Goal-line Stand

Sac State sticks with football, but why?

By R.E. Graswich
November 2022

Some of us remember when beating UC Davis meant everything to Sacramento State’s football team. But with success defined by one game, victory was impossible. Between 1970 and 1987, the Aggies defeated the Hornets 18 consecutive times.

The annual mismatch made UC Davis coach Jim Sochor smile when he heard the word “rivalry.” He would say, “It’s not a rivalry until they beat us.”

Sochor died in 2015 at age 77. He lived long enough to see some improvements in Sac State’s football program, but not many. Since 2000, Davis has won the Causeway Classic 15 times.

Now things are changing, maybe. When Sac State plays Davis Nov. 19 at Fred Anderson Field, the home team will seek its third straight win against the guest from Yolo County.

These are fun times for Sac State football. The Hornets have won the Big Sky Conference title twice. It’s the minor leagues, but that’s fine with Sac State. “We’re very happy in the Big Sky,” school President Robert Nelsen tells me. “We’re getting good exposure.”

Sac State was undefeated last year in the Big Sky. Unfortunately, when the first playoff game arrived, the Hornets were out-manned by South Dakota State 24-19. The dream of national honors vanished in about three hours.

For people who love Sac State, there’s a tough question nobody wants to ask. I love the place, attended classes there and hope to graduate someday. Here’s the question: With success restricted to second-tier titles, why stick with football?

For almost 70 years, Sac State struggled to win in the bush leagues of college football. When the program debuted in 1954, the Hornets headed north to play Humboldt State, crossed the Bay Bridge to play San Francisco State and bused south for games against UC Santa Barbara and Long Beach State.

Today, those schools don’t waste resources on football. Their sports dollars go into basketball, soccer, swimming and volleyball. State schools in Chico, Sonoma, Hayward, Northridge, Fullerton and Los Angeles dropped football. Others never played. Only three UC campuses support offensive lines.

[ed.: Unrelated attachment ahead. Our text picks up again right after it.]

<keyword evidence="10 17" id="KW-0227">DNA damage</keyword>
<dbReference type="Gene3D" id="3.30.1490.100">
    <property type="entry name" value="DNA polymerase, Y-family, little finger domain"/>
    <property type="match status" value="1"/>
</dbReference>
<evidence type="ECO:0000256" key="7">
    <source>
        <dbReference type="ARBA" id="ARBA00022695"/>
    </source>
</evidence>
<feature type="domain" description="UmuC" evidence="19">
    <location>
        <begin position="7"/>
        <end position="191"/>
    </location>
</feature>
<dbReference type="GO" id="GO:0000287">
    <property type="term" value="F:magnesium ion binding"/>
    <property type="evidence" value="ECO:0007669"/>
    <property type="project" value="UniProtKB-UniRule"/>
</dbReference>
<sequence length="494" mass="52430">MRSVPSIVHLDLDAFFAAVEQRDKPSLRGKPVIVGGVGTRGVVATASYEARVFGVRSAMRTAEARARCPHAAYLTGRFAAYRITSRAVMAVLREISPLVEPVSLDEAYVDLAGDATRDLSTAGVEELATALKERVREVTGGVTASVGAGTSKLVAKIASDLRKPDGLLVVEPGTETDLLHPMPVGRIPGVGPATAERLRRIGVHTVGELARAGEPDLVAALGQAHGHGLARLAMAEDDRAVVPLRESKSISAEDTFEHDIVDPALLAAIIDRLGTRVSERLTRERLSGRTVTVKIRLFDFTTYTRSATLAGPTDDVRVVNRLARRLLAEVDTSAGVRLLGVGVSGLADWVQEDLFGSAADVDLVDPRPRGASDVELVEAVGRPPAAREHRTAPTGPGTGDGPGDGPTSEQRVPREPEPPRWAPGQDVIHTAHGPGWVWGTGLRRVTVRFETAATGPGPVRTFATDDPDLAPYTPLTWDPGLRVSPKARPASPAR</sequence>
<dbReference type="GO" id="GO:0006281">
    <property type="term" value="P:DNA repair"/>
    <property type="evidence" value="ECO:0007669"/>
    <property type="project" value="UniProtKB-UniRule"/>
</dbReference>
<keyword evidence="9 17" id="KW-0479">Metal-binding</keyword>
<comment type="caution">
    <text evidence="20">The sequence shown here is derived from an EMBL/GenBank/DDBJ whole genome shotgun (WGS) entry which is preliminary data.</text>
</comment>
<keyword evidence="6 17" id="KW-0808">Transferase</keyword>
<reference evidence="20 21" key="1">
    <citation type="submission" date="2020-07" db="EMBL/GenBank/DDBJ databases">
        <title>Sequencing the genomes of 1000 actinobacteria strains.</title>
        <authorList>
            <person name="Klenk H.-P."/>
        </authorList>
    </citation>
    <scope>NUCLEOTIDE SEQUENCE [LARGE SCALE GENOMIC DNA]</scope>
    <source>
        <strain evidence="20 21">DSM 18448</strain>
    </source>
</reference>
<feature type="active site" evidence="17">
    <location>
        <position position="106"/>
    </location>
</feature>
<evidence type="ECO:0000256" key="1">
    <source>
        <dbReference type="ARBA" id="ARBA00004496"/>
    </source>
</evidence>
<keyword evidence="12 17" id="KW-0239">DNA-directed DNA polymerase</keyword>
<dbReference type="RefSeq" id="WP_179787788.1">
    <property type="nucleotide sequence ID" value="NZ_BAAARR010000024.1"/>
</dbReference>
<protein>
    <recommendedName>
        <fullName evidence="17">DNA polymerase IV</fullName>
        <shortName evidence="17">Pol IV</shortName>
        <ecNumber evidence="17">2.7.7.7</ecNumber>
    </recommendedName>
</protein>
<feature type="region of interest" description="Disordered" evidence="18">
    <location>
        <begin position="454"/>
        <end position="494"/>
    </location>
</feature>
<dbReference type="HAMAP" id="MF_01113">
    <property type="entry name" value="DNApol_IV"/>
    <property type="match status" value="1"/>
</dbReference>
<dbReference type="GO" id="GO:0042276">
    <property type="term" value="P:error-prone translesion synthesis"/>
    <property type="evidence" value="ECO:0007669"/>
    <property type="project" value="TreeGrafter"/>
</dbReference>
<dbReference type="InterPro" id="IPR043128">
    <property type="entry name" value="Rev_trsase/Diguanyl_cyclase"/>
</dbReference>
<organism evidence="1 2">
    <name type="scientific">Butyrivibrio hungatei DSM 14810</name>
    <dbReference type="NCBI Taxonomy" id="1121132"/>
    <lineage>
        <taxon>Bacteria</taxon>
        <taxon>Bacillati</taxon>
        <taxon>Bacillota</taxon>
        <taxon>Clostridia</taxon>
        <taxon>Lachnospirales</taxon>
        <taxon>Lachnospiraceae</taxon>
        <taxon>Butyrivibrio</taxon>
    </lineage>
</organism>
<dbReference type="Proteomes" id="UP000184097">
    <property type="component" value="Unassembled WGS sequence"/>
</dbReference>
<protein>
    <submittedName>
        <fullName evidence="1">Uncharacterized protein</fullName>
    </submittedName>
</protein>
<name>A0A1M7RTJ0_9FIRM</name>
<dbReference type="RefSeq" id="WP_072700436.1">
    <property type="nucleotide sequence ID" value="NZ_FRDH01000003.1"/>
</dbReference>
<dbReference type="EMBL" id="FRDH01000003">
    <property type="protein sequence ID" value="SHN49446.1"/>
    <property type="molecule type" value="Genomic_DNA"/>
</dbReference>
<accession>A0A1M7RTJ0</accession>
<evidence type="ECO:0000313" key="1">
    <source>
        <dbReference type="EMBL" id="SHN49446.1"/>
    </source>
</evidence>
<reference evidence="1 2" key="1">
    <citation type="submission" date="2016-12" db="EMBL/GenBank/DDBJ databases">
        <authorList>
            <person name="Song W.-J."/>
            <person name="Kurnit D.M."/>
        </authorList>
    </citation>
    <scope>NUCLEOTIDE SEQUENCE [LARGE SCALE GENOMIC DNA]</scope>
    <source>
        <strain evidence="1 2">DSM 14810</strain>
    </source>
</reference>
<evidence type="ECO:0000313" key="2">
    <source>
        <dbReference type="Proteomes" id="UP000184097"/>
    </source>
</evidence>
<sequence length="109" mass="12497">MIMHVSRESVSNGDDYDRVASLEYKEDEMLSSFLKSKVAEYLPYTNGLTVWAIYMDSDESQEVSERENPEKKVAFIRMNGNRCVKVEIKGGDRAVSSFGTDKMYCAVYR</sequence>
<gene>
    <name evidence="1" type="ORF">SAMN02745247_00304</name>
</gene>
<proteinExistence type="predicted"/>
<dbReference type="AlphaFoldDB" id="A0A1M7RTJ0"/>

But when I ask Nelsen about eliminating football, he answers before I finish the question. “No, absolutely not,” he says. “We’re going to keep football. We’re increasing the number of summer scholarships, increasing the nutrition program. We are not dropping football.”

Still, it’s a reasonable discussion. College football has reached the precipice of absurdity. At the highest levels, it’s an entertainment product amputated from an academic mission.

The Big Ten Conference recently signed a TV deal that brings $1 billion a year to members, soon to include UCLA and USC. The Pacific-12 Conference, once the pride of the west, disintegrates.

“Everything on the horizon is kind of murky now,” Nelsen says. “Schools everywhere are re-thinking everything about college football.”

Those thoughts revolve around money. Sac State doesn’t have much. Its entire athletics budget of $15.3 million would barely cover the salary, benefits and expenses of USC’s new head football coach.

The Big Sky represents the highest level ever reached by Sac State, but it’s subterranean. The Big Sky is relegated to the Football Championship Subdivision, encompassing 130 schools spread across Montana, Idaho, the Midwest, East and South, mostly backwaters. (There are exceptions. The subdivision includes the Ivy League.)

Sac State can be seen as a misfit, an overgrown child lumbering in the sandbox with teams from Pocatello, Missoula, Ogden, Flagstaff and Greeley. The Hornets belong in the big leagues, Division I, the Football Bowl Subdivision, but can’t get there. Sac State suffers from pitiful infrastructure and decades of community indifference.

Here’s another question: Would a higher competitive level hurt Sac State?

Big time bowl football demands classy stadiums and arenas. It requires substantial budgets, high priced coaches, rich donor clubs and lofty attendance.

“We doubled the number of ticket holders this year,” Nelsen says. “We want to have better training facilities. We want to expand. We’re looking at a basketball arena, either to build a new one or expand the one we have.”

Terrific. But first let’s make it three straight over Davis.

R.E. Graswich can be reached at regraswich@icloud.com. Follow us on Facebook, Twitter and Instagram: @insidesacramento.

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